A survey by the Saskatchewan government has found strong support for cannabis sales to be conducted both in retail stores and online once legal sales begin in the country, and 45 percent of respondents want those stores run by the government.
The survey received 34,681 responses – the most of any survey previously conducted by the province, the government said in a press release. Just 9.9 percent of respondents supported online-only cannabis sales, while 22 percent preferred only retail shops. Thirty-seven percent of respondents support allowing private businesses to run retail stores, and just 10.2 percent prefer pharmacies to conduct cannabis sales.
The majority of respondents, 57.9 percent, either disagreed or strongly disagreed that municipalities should “be given the option to pass bylaws to more strictly regulate cannabis”; compared to 29.3 percent who supported giving local governments such power and 10 percent who neither agreed nor disagreed.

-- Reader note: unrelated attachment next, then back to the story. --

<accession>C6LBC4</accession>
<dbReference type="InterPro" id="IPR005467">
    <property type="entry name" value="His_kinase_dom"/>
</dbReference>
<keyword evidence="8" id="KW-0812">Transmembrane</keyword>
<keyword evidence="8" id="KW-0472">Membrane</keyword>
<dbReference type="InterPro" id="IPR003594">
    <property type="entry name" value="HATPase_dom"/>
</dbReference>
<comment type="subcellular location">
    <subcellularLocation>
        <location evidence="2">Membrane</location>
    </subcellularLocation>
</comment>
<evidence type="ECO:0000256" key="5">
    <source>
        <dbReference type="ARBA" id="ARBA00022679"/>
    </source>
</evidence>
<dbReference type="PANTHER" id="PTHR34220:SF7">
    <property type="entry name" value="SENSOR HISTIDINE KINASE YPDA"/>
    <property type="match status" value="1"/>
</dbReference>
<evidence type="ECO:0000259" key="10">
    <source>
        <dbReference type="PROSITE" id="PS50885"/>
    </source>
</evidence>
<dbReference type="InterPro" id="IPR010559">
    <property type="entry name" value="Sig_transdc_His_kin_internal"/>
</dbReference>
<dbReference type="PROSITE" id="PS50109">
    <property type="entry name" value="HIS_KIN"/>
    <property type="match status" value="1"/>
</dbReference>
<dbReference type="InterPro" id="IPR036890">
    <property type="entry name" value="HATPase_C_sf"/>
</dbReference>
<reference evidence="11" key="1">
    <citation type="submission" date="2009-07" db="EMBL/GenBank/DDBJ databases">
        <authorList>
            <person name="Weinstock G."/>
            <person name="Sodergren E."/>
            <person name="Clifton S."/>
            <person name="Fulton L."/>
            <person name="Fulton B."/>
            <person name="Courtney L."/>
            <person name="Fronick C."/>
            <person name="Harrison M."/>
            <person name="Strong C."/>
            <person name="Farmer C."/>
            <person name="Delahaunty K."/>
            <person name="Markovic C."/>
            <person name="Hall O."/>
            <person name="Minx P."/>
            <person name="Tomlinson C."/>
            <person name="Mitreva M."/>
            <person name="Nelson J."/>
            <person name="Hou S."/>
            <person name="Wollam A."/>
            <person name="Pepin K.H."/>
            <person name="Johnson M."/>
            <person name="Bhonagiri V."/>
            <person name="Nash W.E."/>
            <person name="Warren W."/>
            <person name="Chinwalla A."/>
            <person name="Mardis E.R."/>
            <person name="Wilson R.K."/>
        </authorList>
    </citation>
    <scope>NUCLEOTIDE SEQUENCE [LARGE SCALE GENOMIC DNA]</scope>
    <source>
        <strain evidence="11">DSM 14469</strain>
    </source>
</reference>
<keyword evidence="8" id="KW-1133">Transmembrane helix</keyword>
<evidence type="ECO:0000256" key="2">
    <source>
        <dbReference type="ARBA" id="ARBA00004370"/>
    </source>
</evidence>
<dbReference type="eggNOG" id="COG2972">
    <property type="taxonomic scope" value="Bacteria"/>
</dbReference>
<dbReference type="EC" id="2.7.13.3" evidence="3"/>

A majority also supported prohibiting cannabis consumption in public – 53.7 percent to 28.5 percent – with 16.8 percent “neutral.” The majority of respondents, 80.4 percent, supported some form of home grow, compared to just 18 percent who do not want citizens to grow cannabis products.
Prohibiting minors’ access to cannabis ranked first among the respondents’ priorities for regulation. Ranked second were concerns about permitting sales near “schools or anywhere youth and young children frequent, followed by security requirements, accessibility, hours of operation, and market saturation.
According to Justice Minister and Attorney General Don Morgan, the government plans to use the study to promulgate the provincial rules for the legal cannabis industry, which is expected to roll out in Canada in July.
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